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Paul Jones

My Life as a Scorpion

began in darkness.

I was my own light.

The glow from within

was all I needed.

The faded blue-green.

The subtle pale blend.

By that I could see

and almost be seen.

My sting, a shining

poisonous lantern,

first coolness then burn,

was all I brought you—

the fire of knowing

what was soon to come:

your body swollen,

soft, sweet and tender,

before the hungry

tearing of my claws.

My Precious Death

I haven’t been giving it enough

thought these days. Not like I did before.

Then every cough, every ache

flashed like a damn police car

demanding that I pull over,

that I present credentials to show

my organ donor status, my official

photo, my blood type, insurance—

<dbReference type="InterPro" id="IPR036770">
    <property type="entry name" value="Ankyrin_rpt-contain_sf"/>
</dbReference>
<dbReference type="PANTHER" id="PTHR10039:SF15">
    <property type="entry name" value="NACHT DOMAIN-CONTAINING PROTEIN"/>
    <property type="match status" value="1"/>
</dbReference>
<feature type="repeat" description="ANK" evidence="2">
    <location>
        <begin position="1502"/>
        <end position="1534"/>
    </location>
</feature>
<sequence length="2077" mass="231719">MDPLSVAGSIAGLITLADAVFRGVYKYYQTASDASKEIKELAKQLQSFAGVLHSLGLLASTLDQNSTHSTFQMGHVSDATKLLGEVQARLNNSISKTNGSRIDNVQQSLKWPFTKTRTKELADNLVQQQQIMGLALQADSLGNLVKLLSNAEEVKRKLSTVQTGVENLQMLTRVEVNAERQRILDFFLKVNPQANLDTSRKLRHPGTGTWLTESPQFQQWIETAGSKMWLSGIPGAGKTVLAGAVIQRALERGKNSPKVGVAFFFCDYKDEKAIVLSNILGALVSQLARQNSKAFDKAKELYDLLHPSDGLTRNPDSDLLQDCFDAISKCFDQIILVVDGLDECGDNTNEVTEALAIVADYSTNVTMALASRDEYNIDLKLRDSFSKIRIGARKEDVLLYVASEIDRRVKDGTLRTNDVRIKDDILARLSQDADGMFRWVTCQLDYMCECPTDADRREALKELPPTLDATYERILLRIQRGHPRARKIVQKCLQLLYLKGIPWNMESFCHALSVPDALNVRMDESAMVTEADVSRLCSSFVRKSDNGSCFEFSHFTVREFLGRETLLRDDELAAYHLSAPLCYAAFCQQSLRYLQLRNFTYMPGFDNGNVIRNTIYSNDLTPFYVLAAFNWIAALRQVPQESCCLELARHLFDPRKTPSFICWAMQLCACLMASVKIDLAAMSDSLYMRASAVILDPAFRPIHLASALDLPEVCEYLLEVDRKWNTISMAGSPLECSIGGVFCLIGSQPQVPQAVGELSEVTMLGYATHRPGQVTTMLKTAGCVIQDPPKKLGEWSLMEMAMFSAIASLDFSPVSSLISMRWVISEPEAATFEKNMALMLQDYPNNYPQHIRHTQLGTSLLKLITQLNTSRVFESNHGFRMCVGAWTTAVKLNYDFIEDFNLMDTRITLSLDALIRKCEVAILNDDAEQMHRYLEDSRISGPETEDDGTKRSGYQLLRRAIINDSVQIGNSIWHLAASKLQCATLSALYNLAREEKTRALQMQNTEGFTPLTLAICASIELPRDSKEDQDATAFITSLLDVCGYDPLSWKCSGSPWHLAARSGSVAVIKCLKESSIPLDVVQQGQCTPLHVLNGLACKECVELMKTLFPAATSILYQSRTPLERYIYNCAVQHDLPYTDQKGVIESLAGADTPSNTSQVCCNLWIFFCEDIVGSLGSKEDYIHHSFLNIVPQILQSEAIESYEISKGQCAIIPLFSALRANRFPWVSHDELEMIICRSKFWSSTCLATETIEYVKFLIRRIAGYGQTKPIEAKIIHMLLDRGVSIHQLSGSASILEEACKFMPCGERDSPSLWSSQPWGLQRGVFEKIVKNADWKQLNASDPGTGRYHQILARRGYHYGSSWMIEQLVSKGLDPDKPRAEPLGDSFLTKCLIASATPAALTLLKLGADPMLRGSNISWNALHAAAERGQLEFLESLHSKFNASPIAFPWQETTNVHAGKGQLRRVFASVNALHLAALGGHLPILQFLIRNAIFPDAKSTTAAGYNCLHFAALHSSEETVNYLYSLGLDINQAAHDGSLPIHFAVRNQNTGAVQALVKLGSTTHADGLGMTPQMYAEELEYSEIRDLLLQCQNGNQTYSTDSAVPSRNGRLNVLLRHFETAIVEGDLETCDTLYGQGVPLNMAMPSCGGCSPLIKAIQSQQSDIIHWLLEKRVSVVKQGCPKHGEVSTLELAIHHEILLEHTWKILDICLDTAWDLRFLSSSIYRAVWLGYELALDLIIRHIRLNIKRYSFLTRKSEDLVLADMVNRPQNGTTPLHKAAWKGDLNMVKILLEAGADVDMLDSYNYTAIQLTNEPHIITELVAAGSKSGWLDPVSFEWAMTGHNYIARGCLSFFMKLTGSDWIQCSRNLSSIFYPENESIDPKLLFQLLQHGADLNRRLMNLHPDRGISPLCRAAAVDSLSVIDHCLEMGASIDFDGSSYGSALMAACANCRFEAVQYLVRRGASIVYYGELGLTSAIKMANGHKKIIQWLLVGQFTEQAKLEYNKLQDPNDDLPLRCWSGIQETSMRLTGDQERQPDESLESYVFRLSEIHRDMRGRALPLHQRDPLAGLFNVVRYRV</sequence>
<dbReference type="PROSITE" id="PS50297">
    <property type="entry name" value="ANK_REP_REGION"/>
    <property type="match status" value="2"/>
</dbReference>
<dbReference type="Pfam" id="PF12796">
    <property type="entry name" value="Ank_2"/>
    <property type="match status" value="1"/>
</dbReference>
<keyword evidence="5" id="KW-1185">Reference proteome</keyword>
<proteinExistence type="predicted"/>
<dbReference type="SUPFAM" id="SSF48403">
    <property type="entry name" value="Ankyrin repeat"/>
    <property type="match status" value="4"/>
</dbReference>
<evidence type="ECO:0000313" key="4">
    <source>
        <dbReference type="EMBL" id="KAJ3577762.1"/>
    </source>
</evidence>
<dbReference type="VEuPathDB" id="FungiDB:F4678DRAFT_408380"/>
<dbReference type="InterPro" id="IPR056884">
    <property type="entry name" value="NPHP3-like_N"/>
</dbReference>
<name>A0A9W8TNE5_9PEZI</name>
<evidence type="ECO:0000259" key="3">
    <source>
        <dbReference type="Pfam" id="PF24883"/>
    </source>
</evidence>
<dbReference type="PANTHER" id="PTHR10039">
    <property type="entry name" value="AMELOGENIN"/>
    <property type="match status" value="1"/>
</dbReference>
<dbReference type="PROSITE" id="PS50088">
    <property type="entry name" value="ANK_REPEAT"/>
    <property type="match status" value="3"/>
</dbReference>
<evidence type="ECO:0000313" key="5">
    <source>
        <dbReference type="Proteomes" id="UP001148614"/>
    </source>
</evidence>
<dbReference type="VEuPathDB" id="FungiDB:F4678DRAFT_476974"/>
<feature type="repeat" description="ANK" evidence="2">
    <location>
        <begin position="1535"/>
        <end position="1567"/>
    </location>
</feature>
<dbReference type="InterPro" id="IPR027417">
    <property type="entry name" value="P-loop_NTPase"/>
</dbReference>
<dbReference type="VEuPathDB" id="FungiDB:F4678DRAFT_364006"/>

the whole circus show of identity—

as if that was who I was, who I am,

who I will be when I’m laid out

and made ready to be laid down.


In the mirror, last night I saw the skull-

faced cop behind me. He had one hand

touching the brim of his dark and silver hat

and the other, yes, I saw it, on his gun.

Paul Jones has published poetry in many journals including Poetry, 2 River View, Red Fez, River Heron Review as well as in cookbooks, in travel anthologies, in a collection about passion (What Matters?), in a collection about love (…and love…), and in The Best American Erotic Poems: 1800 - Present (from Scribner). Recently, he was nominated for two Pushcart Prizes and two Best of the Web Awards. His chapbook is What the Welsh and Chinese Have in Common.

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